the four phases were completed and the people seemed to have learned their lesson, their obedience lasted only as long as the Judge lived. Then, with the next generation, the cycle began all over again. Verse 19 sums it up: And it came to pass, when the judge was dead, that they returned, and corrupted themselves more than their fathers, in following other gods to serve them, and to bow down unto them; they ceased not from their own doings, nor from their stubborn ways.
And so it went; the cycle continued over and over and over again.

Sin, oppression, repentance, deliverance. As we read, we want to cry

out, “When will final deliverance come?” Not only did the cycle continue over and over, but it was a descending cycle. Each new generation sinned “more than their fathers.” And each rallied less and less wholeheartedly behind the God-appointed Judge. As time went on, the involvement of Israel in support of the judge became less and less, until finally, the last Judge, Samson, was actually bound by the people of Israel and turned over to the enemy.
Theme: God’s Sovereign Choices There is an underlying theme running through the book of Judges. First, that no flesh shall glory in God’s presence. Second, when God gives victory, He brings it to pass in such a way that the human instrumentality can in no way claim that it was his effort which brought success. Examining God’s choices of individuals who became Judges, we will see that they are not people one would normally expect to be champions of justice, experts in military strategy, or have the ability to rally others behind them for victory over occupation forces.
Dating the Judges Before we go into the historical narratives of the individual Judges, we need to consider two technical aspects about the book. First of all, if we add up all of the numbers in the book of Judges, as they relate to years of rest and years of oppression, we arrive at a total of 410 years. According to our chronology based on I Kings 6:1, this is about seventy-five years too long.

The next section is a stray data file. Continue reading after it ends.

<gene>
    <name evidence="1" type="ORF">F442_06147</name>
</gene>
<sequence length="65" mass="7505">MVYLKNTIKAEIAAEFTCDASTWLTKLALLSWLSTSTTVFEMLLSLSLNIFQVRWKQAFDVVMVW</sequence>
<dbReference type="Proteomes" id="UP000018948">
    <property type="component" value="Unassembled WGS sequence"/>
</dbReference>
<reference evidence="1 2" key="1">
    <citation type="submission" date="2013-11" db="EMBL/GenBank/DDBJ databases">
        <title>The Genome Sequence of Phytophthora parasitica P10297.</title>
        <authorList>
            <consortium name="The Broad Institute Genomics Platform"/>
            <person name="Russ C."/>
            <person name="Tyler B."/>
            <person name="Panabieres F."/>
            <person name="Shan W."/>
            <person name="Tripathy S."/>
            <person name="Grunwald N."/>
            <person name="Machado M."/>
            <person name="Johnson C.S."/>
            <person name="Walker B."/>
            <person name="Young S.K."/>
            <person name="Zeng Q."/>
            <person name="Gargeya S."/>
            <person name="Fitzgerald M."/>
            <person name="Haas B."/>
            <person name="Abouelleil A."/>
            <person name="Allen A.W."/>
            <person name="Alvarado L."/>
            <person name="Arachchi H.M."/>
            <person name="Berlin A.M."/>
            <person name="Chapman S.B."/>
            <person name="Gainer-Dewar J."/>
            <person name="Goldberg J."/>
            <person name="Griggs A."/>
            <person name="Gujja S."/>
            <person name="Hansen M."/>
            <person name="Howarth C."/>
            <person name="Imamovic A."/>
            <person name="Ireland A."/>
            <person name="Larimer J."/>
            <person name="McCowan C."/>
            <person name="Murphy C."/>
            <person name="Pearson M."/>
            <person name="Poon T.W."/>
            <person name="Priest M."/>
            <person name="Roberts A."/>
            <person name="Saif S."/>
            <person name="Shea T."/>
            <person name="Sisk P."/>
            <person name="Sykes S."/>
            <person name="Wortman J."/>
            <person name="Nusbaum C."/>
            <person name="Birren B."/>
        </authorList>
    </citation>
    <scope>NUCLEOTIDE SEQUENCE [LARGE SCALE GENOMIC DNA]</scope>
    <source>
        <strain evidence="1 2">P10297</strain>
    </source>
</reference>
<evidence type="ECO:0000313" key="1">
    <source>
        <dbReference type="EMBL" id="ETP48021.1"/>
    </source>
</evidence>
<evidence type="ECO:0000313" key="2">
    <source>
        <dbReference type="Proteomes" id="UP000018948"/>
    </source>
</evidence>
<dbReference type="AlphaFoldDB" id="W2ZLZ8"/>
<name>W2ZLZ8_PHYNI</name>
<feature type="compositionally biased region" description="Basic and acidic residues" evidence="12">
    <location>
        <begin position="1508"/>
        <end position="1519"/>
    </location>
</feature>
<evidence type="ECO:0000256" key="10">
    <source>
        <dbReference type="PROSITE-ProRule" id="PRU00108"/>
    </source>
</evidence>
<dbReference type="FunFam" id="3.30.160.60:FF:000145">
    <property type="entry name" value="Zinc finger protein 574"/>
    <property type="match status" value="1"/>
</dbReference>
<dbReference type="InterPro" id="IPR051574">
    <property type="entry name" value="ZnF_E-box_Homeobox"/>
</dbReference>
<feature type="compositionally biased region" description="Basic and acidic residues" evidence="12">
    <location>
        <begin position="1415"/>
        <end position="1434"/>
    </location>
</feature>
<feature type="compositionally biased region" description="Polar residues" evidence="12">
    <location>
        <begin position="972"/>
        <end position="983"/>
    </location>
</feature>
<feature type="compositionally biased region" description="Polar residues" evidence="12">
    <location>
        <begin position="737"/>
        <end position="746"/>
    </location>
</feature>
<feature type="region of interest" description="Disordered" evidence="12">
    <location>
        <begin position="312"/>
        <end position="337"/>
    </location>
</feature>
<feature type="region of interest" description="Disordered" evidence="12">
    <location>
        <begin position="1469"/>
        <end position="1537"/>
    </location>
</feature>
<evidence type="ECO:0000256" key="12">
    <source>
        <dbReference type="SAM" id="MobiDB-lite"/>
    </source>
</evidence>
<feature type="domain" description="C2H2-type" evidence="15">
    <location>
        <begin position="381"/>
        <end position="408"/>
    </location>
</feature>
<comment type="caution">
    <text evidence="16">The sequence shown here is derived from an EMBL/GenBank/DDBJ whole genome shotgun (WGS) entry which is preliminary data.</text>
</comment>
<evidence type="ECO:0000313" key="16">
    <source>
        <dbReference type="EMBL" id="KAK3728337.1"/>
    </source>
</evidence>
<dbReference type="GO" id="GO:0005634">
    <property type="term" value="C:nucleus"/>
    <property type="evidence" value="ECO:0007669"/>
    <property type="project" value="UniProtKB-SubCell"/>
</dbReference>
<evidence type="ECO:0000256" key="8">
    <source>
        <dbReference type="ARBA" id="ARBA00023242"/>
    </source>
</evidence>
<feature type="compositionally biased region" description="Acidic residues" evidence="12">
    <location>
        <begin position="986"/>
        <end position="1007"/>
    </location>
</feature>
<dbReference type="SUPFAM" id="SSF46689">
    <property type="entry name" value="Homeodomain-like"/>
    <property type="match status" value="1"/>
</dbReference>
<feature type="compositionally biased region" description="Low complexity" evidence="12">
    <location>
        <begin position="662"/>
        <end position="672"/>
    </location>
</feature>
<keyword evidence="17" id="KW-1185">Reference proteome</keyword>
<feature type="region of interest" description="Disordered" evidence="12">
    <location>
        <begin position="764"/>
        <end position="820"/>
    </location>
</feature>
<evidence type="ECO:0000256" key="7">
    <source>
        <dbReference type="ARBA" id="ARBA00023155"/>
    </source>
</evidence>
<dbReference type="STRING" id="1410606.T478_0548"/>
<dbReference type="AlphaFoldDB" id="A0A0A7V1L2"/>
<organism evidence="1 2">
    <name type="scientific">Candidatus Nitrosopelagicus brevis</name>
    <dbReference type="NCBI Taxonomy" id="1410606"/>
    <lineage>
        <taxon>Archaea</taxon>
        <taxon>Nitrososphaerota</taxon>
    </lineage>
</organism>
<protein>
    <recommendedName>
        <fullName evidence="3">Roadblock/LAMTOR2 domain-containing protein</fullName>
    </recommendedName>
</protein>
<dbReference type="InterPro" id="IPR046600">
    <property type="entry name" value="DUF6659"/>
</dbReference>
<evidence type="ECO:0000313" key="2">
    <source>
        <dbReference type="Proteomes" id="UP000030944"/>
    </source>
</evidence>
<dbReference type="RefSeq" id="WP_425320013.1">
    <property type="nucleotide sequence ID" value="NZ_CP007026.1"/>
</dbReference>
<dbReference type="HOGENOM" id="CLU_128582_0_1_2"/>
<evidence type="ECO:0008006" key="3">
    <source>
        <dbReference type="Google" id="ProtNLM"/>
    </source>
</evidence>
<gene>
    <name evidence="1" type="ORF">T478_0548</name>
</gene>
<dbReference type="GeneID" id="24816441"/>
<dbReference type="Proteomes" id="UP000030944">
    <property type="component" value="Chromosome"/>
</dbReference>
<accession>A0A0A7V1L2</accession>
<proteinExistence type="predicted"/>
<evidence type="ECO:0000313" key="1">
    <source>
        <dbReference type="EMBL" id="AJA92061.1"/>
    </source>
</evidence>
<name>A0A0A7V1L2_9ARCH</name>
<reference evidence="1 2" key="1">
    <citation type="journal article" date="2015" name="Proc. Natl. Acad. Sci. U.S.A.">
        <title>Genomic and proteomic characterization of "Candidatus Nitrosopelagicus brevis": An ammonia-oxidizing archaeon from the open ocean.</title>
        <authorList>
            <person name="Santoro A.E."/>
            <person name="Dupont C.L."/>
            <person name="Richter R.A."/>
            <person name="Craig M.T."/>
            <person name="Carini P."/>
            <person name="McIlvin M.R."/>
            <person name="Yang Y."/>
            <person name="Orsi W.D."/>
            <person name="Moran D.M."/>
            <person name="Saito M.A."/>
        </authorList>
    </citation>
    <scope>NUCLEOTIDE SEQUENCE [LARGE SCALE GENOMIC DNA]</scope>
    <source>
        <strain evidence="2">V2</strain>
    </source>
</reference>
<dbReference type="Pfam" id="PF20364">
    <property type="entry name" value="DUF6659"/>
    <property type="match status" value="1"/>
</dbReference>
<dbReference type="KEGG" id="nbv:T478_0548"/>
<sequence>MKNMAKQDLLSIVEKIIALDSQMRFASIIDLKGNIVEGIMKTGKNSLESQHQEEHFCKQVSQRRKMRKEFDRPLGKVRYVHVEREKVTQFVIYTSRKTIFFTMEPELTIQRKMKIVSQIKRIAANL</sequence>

We learned from I Kings 6:1 that from the fourth year of Solomon’s

reign back to the Exodus was 480 years. If the period of the judges was 410 years, that leaves only seventy years for the wilderness

wanderings, Joshua’s leadership, Saul’s reign, David’s reign, and

Solomon’s first four years. We know that the wilderness wanderings

lasted forty years, and that Joshua’s leadership lasted about twenty-one years. Saul and David each reigned forty years, and I Kings 6:1 records the first four years of Solomon’s reign. These activities total 145 years.
If we place the book of Judges using chronological parameters,

we see that we can have 335 years as the period of time covered by the book. This is because the Judges did not judge sequentially, but some judged simultaneously in different geographical areas.

The second consideration is that the book of Judges overlaps I

Samuel by a period of approximately forty-five to fifty years. Judges

13:1 begins a forty year period of oppression by the Philistines. This